Wondering how to cook couscous? We’re here to help. In this article, we look at how to cook couscous in a bowl, on the hob, and the one-pot method.
Couscous is crushed durum wheat semolina that forms into small granules. It has a light texture that fluffs up when cooked and its mild flavour is great at absorbing the flavours of other ingredients that it is paired with.
It is a North African staple that has become a popular alternative to rice and pasta in the UK and it is particularly delicious in salads or served with casseroles or tagines.
Pearl couscous, also known as Israeli couscous or fregola, is similar to couscous in that it is also small granules of durum wheat semolina. However it is formed into slightly bigger and rounded granules, thus the name pearl, and as a result has a chewier texture and takes longer to cook.
It is toasted so has a slightly more pronounced flavour. You can cook it on the hob in vegetable stock for about 15 minutes. It does tend to be more expensive than couscous and can be found in health shops and supermarkets like Waitrose.
Is couscous healthy
What does couscous taste like?
Should you rinse couscous before cooking
How to cook couscous
Cooking couscous in a bowl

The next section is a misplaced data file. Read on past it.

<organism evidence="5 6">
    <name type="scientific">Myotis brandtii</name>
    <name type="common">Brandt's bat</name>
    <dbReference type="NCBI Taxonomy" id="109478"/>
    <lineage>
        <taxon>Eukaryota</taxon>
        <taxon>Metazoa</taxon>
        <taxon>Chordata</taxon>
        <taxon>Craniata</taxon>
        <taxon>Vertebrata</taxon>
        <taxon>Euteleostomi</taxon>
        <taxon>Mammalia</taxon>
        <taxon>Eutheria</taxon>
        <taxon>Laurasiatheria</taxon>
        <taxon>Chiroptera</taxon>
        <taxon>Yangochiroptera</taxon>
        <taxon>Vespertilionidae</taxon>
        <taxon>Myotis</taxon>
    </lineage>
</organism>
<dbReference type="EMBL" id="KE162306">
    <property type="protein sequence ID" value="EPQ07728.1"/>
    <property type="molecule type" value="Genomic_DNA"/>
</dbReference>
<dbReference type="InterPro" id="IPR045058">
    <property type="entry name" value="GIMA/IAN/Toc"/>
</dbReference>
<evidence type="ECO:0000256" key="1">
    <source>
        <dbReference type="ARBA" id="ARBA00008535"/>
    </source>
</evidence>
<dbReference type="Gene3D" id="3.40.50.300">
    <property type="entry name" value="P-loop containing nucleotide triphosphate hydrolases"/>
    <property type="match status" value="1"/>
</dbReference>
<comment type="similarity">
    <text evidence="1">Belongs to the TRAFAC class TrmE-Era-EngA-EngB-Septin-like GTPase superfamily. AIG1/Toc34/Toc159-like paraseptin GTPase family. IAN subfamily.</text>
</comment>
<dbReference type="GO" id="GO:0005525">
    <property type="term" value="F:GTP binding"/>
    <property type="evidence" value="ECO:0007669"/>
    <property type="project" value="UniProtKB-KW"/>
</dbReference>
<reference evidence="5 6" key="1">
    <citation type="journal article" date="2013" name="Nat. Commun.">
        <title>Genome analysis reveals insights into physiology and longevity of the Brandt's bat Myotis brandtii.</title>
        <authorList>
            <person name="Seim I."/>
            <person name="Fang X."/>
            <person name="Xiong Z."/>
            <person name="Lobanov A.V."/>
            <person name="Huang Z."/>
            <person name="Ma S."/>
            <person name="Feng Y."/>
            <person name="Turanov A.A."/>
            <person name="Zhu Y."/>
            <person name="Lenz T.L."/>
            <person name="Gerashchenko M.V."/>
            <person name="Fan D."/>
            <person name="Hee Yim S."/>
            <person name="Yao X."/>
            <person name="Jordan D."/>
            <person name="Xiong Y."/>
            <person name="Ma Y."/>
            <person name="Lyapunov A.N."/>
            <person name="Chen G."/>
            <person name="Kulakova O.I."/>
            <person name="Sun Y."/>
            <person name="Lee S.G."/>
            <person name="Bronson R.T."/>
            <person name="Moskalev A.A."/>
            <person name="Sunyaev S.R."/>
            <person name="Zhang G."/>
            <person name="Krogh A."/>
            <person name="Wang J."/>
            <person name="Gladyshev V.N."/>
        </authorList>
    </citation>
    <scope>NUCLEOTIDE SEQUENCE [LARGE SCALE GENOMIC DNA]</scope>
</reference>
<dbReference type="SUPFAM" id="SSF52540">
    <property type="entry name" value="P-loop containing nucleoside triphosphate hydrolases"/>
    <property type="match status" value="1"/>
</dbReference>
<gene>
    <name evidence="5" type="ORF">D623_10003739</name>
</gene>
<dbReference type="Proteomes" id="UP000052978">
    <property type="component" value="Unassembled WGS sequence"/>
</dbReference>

How to cook couscous: on the hob
Cooking couscous one-pot method
How do you know when couscous is done?
What to serve with couscous
How to store couscous
Couscous is made of the same durum wheat semolina as most pasta and it is not as high protein and other nutritious compounds as some “super” whole grains like quinoa and farro but it can be consumed as part of a healthy and balanced diet. It is mainly carbohydrate, which though many diets scare us away from, is meant to make up about one-third of our daily food intake.
A portion of couscous for lunch or dinner is perfectly healthy within these guidelines. A recommended portion size is about 40-50g dried, which will yield 80-100g of cooked couscous. It is also high in fiber, which is an essential component of our diet. To increase the amount of fiber, look out for wholewheat couscous, which as a result of this higher fiber intake will make you feel fuller for longer.
As with most foods the way you prepare the couscous is also key to how “healthy” it is – couscous is great when steamed and with lots of herbs and vegetables stirred through and served with a lean protein like chicken breast. This will give you an enjoyable, filling, nutritious and balanced meal.
Couscous has a very mild and slightly nutty flavour. This means that you can serve with almost any dish or ingredient – it will actually absorb the flavour of any accompaniment which is why it is often served with richly flavoured tagines or a selection of herbs and spices.
Due to this mild flavour it is important to season it properly with salt or spices and is delicious with an extra virgin olive oil fluffed through it.
There is no need to rinse couscous before you cook it. You can pour it straight from the container into the water and start cooking. There is really nothing that you need to do to prepare couscous prior to cooking – it is a very low maintenance grain.
Couscous is simple and quick to cook – it is more of a rehydration process than a cooking process in fact.
- Place 200g of couscous in a heatproof bowl with a pinch of salt and 1tbsp of olive oil.